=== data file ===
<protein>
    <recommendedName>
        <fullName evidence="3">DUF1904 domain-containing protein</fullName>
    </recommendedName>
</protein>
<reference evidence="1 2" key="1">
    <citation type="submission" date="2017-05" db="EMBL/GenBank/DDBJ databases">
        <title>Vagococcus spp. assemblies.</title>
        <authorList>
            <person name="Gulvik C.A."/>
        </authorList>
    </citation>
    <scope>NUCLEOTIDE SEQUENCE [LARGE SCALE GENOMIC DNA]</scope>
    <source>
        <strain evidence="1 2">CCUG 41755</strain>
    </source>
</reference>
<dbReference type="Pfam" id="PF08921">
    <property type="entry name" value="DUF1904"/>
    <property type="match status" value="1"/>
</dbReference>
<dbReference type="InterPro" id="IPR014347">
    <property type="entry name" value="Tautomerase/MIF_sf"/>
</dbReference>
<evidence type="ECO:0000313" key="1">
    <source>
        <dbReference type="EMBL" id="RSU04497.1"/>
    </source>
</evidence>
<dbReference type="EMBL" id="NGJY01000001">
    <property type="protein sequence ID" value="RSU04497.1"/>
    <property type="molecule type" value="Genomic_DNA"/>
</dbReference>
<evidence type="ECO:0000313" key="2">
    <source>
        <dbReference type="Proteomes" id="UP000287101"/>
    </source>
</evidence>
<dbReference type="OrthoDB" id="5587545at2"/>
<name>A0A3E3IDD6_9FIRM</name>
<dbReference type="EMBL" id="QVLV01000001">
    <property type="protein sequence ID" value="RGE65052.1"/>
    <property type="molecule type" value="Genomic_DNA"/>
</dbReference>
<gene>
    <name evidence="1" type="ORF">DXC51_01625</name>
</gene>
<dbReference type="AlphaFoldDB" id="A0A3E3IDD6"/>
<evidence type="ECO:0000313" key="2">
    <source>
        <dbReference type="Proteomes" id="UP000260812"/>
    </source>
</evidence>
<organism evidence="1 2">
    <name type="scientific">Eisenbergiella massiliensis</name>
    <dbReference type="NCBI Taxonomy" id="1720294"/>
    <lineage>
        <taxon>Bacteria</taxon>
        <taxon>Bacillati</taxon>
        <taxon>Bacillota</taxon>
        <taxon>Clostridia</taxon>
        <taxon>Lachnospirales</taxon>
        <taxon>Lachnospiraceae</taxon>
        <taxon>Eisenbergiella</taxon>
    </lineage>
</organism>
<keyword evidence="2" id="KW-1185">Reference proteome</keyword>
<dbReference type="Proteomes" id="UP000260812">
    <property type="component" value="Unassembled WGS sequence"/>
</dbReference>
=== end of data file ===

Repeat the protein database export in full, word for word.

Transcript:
<protein>
    <recommendedName>
        <fullName evidence="3">DUF1904 domain-containing protein</fullName>
    </recommendedName>
</protein>
<reference evidence="1 2" key="1">
    <citation type="submission" date="2017-05" db="EMBL/GenBank/DDBJ databases">
        <title>Vagococcus spp. assemblies.</title>
        <authorList>
            <person name="Gulvik C.A."/>
        </authorList>
    </citation>
    <scope>NUCLEOTIDE SEQUENCE [LARGE SCALE GENOMIC DNA]</scope>
    <source>
        <strain evidence="1 2">CCUG 41755</strain>
    </source>
</reference>
<dbReference type="Pfam" id="PF08921">
    <property type="entry name" value="DUF1904"/>
    <property type="match status" value="1"/>
</dbReference>
<dbReference type="InterPro" id="IPR014347">
    <property type="entry name" value="Tautomerase/MIF_sf"/>
</dbReference>
<evidence type="ECO:0000313" key="1">
    <source>
        <dbReference type="EMBL" id="RSU04497.1"/>
    </source>
</evidence>
<dbReference type="EMBL" id="NGJY01000001">
    <property type="protein sequence ID" value="RSU04497.1"/>
    <property type="molecule type" value="Genomic_DNA"/>
</dbReference>
<evidence type="ECO:0000313" key="2">
    <source>
        <dbReference type="Proteomes" id="UP000287101"/>
    </source>
</evidence>
<dbReference type="OrthoDB" id="5587545at2"/>
<name>A0A3E3IDD6_9FIRM</name>
<dbReference type="EMBL" id="QVLV01000001">
    <property type="protein sequence ID" value="RGE65052.1"/>
    <property type="molecule type" value="Genomic_DNA"/>
</dbReference>
<gene>
    <name evidence="1" type="ORF">DXC51_01625</name>
</gene>
<dbReference type="AlphaFoldDB" id="A0A3E3IDD6"/>
<evidence type="ECO:0000313" key="2">
    <source>
        <dbReference type="Proteomes" id="UP000260812"/>
    </source>
</evidence>
<organism evidence="1 2">
    <name type="scientific">Eisenbergiella massiliensis</name>
    <dbReference type="NCBI Taxonomy" id="1720294"/>
    <lineage>
        <taxon>Bacteria</taxon>
        <taxon>Bacillati</taxon>
        <taxon>Bacillota</taxon>
        <taxon>Clostridia</taxon>
        <taxon>Lachnospirales</taxon>
        <taxon>Lachnospiraceae</taxon>
        <taxon>Eisenbergiella</taxon>
    </lineage>
</organism>
<keyword evidence="2" id="KW-1185">Reference proteome</keyword>
<dbReference type="Proteomes" id="UP000260812">
    <property type="component" value="Unassembled WGS sequence"/>
</dbReference>